Are muni bond markets the next target for a bailout? the $2.7 trillion American local government bond market used to be considered a safe bet for investors. Typically, muni bonds yield less than Treasury bonds, and are exempted from state and federal taxes on interest income. But as The Economist reports, last year, bond insurers collapsed, creating a risk information vacuum, and one-third of muni buyers fled from the market. Though a recovery may be around the corner, the market is no longer a “homogenous mass” of local issuers (homogenous because bond insurance equalized the risk between low and highly rated bonds).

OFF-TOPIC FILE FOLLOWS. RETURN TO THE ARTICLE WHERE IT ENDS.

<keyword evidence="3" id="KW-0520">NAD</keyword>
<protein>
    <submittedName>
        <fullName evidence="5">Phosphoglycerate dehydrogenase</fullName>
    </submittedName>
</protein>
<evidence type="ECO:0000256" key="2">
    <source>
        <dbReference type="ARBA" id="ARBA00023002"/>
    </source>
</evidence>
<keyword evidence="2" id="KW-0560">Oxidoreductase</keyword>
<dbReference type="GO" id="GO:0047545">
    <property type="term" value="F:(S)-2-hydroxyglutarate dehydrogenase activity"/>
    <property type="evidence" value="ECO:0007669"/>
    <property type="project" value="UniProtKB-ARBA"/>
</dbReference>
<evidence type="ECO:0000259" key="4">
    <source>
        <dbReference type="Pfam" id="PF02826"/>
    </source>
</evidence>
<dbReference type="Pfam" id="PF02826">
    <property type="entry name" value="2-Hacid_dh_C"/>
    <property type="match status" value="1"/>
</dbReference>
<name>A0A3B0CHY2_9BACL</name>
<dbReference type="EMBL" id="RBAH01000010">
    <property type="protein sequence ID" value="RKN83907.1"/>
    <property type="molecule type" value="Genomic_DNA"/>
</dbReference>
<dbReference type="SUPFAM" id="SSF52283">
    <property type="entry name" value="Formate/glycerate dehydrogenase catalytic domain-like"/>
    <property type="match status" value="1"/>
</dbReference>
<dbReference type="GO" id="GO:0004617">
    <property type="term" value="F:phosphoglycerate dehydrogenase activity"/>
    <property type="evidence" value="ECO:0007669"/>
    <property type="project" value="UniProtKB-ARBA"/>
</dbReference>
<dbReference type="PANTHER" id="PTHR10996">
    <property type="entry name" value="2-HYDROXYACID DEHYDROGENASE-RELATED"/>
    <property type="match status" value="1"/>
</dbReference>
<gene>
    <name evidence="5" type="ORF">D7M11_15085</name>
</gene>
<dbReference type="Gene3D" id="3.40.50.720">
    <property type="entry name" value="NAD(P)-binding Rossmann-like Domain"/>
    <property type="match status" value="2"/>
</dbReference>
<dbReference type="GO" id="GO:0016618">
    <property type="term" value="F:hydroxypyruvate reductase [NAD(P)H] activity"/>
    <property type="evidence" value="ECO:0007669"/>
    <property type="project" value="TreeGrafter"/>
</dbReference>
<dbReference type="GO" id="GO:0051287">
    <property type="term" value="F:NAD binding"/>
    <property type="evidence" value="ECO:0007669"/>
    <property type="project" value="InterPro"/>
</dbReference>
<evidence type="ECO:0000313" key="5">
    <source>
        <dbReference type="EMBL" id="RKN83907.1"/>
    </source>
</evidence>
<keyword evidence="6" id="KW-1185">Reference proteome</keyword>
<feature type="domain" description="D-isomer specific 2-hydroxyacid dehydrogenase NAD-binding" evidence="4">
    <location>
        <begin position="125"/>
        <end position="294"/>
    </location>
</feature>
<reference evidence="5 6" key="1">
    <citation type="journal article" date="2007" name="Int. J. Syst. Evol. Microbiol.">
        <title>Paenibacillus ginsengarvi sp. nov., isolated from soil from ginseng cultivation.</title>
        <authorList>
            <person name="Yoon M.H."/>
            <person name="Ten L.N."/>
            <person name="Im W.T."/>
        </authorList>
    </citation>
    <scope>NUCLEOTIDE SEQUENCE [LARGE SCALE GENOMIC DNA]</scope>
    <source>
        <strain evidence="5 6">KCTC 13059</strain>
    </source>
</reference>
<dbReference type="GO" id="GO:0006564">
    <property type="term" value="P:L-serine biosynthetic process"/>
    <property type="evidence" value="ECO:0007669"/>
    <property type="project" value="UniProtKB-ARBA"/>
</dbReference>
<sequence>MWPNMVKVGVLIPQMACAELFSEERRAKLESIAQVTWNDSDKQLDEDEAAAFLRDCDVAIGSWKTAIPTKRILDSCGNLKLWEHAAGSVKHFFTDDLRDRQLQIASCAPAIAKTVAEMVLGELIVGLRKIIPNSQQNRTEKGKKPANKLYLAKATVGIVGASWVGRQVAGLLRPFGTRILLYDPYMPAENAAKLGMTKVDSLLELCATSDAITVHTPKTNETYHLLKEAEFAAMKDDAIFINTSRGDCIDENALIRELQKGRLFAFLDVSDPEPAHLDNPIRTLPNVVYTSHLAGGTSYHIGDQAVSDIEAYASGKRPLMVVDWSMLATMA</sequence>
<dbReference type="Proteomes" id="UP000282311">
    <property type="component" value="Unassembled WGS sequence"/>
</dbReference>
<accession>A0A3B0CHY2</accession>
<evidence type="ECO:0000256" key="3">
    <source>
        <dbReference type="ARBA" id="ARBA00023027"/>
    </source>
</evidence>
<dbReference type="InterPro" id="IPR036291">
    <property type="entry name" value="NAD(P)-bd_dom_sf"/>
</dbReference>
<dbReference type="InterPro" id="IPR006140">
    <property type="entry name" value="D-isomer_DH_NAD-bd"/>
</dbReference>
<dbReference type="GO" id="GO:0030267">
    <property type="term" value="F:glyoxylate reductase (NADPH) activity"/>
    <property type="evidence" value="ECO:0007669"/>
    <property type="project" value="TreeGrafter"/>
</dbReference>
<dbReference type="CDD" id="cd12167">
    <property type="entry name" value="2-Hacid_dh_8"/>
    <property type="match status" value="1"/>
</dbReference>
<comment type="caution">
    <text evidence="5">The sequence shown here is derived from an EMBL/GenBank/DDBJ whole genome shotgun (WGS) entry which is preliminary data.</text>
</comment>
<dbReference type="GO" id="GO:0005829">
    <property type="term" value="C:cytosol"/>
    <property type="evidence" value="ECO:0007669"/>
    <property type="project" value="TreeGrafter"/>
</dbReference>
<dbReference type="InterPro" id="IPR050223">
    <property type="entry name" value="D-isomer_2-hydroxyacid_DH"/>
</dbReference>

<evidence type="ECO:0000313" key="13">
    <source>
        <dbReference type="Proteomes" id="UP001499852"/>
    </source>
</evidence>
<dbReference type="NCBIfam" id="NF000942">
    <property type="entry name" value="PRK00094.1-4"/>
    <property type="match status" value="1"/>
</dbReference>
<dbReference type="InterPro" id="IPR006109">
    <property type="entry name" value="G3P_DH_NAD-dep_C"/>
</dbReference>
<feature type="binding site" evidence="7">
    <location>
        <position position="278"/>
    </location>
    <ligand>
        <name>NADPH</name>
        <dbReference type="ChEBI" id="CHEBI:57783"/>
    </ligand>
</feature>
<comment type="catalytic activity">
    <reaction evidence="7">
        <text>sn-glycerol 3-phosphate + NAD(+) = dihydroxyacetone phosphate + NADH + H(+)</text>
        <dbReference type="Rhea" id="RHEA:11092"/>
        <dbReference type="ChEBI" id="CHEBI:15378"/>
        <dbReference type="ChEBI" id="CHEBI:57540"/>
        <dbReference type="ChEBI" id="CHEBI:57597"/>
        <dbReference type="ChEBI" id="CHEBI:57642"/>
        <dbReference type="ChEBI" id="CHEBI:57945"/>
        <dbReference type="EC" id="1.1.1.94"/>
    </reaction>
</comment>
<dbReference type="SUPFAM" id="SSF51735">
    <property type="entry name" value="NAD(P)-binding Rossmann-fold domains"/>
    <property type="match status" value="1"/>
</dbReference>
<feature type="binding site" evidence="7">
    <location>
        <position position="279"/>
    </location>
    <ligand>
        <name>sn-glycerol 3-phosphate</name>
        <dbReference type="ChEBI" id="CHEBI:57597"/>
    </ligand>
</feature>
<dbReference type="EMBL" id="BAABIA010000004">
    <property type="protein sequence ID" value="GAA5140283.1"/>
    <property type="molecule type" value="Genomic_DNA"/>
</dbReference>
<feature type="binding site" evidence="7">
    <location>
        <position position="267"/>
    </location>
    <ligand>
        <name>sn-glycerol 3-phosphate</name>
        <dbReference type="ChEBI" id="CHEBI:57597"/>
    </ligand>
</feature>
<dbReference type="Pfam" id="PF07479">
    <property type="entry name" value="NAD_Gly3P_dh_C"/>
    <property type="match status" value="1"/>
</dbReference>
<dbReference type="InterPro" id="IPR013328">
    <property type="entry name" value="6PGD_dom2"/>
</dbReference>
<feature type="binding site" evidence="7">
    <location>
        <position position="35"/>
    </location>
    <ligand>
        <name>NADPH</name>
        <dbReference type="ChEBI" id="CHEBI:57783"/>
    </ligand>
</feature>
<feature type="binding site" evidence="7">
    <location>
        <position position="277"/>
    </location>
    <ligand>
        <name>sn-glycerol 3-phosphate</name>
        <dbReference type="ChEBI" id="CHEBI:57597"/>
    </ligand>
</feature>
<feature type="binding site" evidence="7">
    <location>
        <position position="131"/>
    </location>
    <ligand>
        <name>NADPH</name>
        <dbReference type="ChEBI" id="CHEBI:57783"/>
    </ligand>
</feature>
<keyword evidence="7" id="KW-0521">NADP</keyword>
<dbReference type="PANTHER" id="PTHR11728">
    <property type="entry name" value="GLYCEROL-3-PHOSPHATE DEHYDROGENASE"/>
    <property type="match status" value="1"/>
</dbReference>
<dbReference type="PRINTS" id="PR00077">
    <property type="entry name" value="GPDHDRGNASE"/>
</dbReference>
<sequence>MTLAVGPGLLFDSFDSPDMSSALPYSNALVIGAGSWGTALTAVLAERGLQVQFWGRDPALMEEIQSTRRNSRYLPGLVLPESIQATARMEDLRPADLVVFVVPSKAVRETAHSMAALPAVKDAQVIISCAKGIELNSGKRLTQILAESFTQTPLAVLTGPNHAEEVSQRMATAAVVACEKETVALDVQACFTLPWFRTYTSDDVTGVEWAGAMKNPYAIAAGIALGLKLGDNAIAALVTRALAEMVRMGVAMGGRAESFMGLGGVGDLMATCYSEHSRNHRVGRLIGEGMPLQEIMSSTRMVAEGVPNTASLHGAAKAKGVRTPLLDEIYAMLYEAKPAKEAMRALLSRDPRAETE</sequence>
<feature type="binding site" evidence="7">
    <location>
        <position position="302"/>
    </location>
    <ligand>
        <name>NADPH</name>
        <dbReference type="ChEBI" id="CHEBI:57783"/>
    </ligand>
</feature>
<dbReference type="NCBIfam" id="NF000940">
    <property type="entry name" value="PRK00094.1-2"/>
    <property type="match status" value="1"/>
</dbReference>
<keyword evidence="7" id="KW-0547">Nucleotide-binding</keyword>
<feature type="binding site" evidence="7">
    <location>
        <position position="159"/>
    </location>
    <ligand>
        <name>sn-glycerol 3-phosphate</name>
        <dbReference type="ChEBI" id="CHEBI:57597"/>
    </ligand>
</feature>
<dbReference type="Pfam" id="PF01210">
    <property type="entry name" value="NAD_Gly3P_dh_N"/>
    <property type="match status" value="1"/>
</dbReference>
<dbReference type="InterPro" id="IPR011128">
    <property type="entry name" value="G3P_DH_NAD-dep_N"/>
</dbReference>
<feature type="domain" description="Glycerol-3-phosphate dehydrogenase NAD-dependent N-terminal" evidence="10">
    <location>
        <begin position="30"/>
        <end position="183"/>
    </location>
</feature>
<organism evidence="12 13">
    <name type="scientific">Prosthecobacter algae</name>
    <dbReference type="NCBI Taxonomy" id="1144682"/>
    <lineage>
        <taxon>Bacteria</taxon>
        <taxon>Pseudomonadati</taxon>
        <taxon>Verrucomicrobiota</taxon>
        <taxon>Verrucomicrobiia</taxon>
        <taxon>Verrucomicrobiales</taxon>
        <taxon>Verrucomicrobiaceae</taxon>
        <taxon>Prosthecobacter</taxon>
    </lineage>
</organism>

The municipal bond market is fragmenting, “for the first time in decades, investors have had to start doing their homework on borrowers’ underlying credit risk.”
And that is a good thing – discriminating lenders can help discpline the market – but the article goes on to note, the federal government is not going to let an opportunity to intervene go to waste, the House of Representatives’ financial services committee is working on a bill to provide a federal guarantee, and liquidity support to the municipal bond market. A crisis brought on by easy money, fixed by easy money? The lessons of the bailout experiments of the last nine months should be sufficient proof to the contrary.